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Strategic operations as the heartbeat of healthcare excellence: cultivating a culture of strategic fit in health institutions
  1. Benjamin Laker1,
  2. Vijay Pereira2
  1. 1Leadership, Organisations and Behaviour, University of Reading Henley Business School - Greenlands Campus, Henley-on-Thames, UK
  2. 2People and Organisations, NEOMA Business School - Campus de Reims, Reims, France
  1. Correspondence to Professor Benjamin Laker, University of Reading, Reading, UK; benjamin.laker{at}

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In an era where the healthcare landscape is rapidly evolving, leaders of health and care institutions are required to navigate a complex web of challenges, from regulatory changes to technology disruption and patient expectations. Central to addressing these challenges is the concept of Service Operations Strategy (SOS)—an often-undervalued framework that is critical to service delivery excellence.1 This commentary aims to elucidate the key aspects of SOS that leaders need to integrate within their management practices to enhance organisational performance and patient care.

Service operations strategy: the core of healthcare delivery

In today’s rapidly transforming healthcare landscape, the significance of SOS has become more crucial than ever.2 3 This innovative approach transforms routine operational tasks into a dynamic force driving not just service excellence but also organisational competitiveness. In the complex and challenging environment of healthcare, leaders face the dual task of ensuring patient well-being while adeptly managing a wide array of workplace challenges. SOS emerges as a crucial beacon, guiding the reimagining of operations not as mundane administrative duties but as central elements in the pursuit of service delivery excellence. It is a strategy that involves a profound understanding of the intricate interplay between various operational components and their impact on overall service quality.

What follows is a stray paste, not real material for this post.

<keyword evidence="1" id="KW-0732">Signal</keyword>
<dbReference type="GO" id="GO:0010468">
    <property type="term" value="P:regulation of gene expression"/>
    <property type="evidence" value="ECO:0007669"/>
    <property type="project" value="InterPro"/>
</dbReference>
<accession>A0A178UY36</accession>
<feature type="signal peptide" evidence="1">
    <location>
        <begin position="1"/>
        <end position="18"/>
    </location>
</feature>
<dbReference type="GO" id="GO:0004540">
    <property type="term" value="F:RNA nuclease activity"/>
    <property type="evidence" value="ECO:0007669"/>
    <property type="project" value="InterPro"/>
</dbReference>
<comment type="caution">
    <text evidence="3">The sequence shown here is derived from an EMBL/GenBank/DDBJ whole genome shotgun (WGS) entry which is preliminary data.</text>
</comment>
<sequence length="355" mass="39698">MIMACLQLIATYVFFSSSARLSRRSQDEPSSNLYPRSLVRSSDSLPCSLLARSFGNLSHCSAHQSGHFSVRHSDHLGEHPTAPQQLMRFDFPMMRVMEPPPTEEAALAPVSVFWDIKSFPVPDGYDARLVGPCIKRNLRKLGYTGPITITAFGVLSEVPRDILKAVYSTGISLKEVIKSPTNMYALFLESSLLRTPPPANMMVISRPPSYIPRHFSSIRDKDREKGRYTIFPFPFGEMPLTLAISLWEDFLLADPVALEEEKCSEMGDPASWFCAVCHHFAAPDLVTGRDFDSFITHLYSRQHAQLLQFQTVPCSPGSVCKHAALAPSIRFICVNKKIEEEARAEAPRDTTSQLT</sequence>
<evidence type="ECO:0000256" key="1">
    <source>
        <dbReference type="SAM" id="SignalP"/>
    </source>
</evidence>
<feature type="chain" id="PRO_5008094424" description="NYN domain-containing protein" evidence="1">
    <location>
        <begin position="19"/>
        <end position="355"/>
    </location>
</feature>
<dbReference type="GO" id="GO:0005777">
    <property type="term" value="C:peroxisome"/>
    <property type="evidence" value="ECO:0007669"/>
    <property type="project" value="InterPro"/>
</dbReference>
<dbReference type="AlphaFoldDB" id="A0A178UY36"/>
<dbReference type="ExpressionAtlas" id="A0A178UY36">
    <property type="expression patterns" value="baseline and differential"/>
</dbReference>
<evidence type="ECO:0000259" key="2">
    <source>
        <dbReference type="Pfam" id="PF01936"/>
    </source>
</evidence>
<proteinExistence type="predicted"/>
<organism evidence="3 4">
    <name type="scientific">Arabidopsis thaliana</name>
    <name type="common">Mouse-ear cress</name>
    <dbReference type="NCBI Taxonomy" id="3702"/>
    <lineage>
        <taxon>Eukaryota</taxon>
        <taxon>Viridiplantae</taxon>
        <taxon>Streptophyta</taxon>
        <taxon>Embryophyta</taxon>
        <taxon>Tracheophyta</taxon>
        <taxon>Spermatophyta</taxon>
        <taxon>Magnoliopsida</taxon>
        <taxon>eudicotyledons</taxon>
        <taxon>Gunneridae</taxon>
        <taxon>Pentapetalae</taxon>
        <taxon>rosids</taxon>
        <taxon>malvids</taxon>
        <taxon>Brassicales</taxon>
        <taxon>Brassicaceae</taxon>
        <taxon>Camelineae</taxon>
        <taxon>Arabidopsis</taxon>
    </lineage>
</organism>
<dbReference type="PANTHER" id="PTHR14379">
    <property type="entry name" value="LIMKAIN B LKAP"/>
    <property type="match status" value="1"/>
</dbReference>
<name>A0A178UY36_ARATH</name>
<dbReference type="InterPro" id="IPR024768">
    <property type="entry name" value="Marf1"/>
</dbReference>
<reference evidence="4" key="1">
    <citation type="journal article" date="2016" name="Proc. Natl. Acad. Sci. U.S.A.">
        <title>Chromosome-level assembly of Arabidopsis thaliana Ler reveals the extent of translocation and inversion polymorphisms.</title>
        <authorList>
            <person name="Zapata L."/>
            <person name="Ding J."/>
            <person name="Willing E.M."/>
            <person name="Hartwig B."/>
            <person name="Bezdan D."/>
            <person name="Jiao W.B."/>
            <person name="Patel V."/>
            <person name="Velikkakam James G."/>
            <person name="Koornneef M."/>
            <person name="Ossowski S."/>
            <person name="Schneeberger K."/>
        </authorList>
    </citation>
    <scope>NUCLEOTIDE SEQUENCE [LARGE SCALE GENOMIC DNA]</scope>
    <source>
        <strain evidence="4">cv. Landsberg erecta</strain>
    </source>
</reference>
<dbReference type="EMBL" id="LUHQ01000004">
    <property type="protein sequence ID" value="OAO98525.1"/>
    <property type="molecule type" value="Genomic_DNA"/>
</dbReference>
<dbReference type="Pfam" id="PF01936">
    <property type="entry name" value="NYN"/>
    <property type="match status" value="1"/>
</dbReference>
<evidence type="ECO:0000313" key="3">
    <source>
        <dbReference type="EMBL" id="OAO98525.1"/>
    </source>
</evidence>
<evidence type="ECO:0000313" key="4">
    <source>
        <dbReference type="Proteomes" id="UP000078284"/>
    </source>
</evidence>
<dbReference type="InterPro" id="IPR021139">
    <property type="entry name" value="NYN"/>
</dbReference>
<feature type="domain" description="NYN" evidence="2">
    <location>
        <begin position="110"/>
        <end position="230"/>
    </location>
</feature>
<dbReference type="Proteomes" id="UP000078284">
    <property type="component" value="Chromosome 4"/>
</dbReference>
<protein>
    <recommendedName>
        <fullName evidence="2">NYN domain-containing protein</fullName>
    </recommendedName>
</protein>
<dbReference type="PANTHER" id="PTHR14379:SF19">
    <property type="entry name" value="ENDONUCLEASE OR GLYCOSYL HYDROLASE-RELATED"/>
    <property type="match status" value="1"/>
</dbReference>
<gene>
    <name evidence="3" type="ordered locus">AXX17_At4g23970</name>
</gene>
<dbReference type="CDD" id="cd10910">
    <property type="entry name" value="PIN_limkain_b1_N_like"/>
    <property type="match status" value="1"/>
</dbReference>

The practical relevance of SOS is particularly pronounced in the context of National Health Service (NHS) England’s policy initiatives, with the NHS Improving Patient Care Together (IMPACT) programme serving as a prime example.4–6 This programme highlights the critical role of operational strategies in bringing about substantial improvements in patient care and organisational efficiency. By aligning every operational decision with the broader objectives of the NHS, this strategy enhances the overall quality and efficiency of healthcare services. It acts as a vital instrument in implementing policies that have a tangible and positive impact on healthcare delivery. This integration of strategic operations into …

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  • Contributors BL and VP both contributed equally to this commentary.

  • Funding The authors have not declared a specific grant for this research from any funding agency in the public, commercial or not-for-profit sectors.

  • Competing interests None declared.

  • Provenance and peer review Not commissioned; externally peer reviewed.